Friday, May 6, 2016

Why Plotting Prevents "Huh?" Moments In Your Story

As most of you know, I am a firm believer in plotting. I don't care how much you do, planning, in my humble opinion is beyond crucial for the development of a successful plot. But plotting can do a lot more. That careful planning you do before you sit down and write will take care of scenes that work their way into your story and really do nothing.

For those of you who let  your characters tell their story and would rather see the story "unfold organically" you will often end up with events that just don't fit with the current story line. The issue is that, at that moment when you were writing, it seemed like a good idea. Sure, that scene or sequence fit right there. But then the next day you get ready to write, you are back to your main story line and that scene that raised its ugly head is all but forgotten.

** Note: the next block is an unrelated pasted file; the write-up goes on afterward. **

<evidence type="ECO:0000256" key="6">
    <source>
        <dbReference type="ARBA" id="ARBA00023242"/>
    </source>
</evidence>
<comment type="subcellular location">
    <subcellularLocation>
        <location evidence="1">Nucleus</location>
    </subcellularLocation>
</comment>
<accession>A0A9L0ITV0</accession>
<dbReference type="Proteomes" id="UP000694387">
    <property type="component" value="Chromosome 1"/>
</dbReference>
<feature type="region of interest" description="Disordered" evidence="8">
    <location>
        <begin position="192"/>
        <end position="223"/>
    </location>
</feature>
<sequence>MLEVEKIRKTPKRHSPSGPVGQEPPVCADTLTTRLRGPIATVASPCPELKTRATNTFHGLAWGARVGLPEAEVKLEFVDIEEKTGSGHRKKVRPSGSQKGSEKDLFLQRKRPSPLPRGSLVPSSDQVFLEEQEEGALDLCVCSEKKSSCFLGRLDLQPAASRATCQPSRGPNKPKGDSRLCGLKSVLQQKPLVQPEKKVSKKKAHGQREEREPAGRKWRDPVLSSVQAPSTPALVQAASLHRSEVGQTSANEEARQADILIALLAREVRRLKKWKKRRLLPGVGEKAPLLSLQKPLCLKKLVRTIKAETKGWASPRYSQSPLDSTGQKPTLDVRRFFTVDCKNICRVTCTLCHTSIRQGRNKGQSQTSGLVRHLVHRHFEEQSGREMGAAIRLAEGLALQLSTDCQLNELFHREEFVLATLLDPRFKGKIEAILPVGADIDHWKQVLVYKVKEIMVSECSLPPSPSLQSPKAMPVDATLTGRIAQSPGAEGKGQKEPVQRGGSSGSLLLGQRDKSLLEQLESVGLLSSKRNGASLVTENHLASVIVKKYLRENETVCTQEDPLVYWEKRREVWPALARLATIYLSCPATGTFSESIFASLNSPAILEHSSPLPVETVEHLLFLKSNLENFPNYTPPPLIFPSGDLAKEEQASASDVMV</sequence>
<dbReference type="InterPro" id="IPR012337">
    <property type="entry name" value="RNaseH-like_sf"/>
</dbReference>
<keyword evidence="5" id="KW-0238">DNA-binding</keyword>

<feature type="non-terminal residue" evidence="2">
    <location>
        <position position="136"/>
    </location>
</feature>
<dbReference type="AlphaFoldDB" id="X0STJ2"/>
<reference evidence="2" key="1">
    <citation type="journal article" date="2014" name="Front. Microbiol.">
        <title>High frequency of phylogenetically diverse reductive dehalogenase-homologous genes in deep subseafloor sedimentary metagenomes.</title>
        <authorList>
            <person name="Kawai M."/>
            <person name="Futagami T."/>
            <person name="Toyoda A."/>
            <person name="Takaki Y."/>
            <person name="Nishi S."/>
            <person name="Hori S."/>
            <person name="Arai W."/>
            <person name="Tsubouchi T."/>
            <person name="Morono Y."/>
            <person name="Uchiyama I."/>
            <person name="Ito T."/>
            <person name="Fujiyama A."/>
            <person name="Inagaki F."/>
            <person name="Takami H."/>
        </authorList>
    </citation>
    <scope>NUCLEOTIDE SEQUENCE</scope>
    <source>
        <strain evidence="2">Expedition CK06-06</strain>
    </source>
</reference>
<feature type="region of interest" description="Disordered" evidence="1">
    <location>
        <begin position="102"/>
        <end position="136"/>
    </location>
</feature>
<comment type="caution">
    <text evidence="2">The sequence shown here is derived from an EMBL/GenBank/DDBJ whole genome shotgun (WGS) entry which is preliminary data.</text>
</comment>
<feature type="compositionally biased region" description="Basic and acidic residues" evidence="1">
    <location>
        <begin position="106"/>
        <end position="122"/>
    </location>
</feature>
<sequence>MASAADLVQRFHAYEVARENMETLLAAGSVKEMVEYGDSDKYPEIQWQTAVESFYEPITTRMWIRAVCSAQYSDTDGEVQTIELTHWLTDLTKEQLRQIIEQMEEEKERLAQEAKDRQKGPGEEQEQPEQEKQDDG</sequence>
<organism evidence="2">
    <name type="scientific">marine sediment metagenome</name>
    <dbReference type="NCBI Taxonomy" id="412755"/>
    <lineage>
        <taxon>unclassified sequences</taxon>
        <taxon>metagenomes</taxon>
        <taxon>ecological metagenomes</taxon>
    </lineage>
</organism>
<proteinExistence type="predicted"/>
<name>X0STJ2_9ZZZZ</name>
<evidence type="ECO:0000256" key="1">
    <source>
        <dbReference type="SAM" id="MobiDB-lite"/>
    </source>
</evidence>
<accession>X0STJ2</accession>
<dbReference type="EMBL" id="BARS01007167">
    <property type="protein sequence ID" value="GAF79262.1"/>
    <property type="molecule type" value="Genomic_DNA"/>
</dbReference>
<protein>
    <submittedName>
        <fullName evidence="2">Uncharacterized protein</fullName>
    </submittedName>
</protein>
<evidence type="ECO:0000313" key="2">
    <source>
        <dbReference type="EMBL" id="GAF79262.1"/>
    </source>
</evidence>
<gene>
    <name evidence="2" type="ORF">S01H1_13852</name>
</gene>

The result of this will lead to confusion on the part of your readers. They will get back into their reading and then start to question, "but what happened to that character?" or "I thought this was happening, where did that go?" This might be a small thing, but it might be enough to bring those reviews down one additional notch.

The other result of this is that the author might realize this was a missed plot element. Now as the word count gets up there and the book is coming to a close, the author tries to remedy that situation, as well as any of those other random scenes. For example, think about how complicated the final book of Harry Potter ended up being. Rowling had all of these loose ends that had to be cleaned up. Characters that were all but forgotten were suddenly thrown into the mix. For many readers, this last book became a jumbled mess.

So, maybe I haven't convinced you that plotting is the way to go. That's fine. But maybe consider this option. Tape to your computer or the wall where you write, where you want this story to go. What is the ultimate goal of the story. And every day, as you sit down and write, look at that goal. As you type, continually ask, is this adding to the plot or is it going to get me side-tracked.

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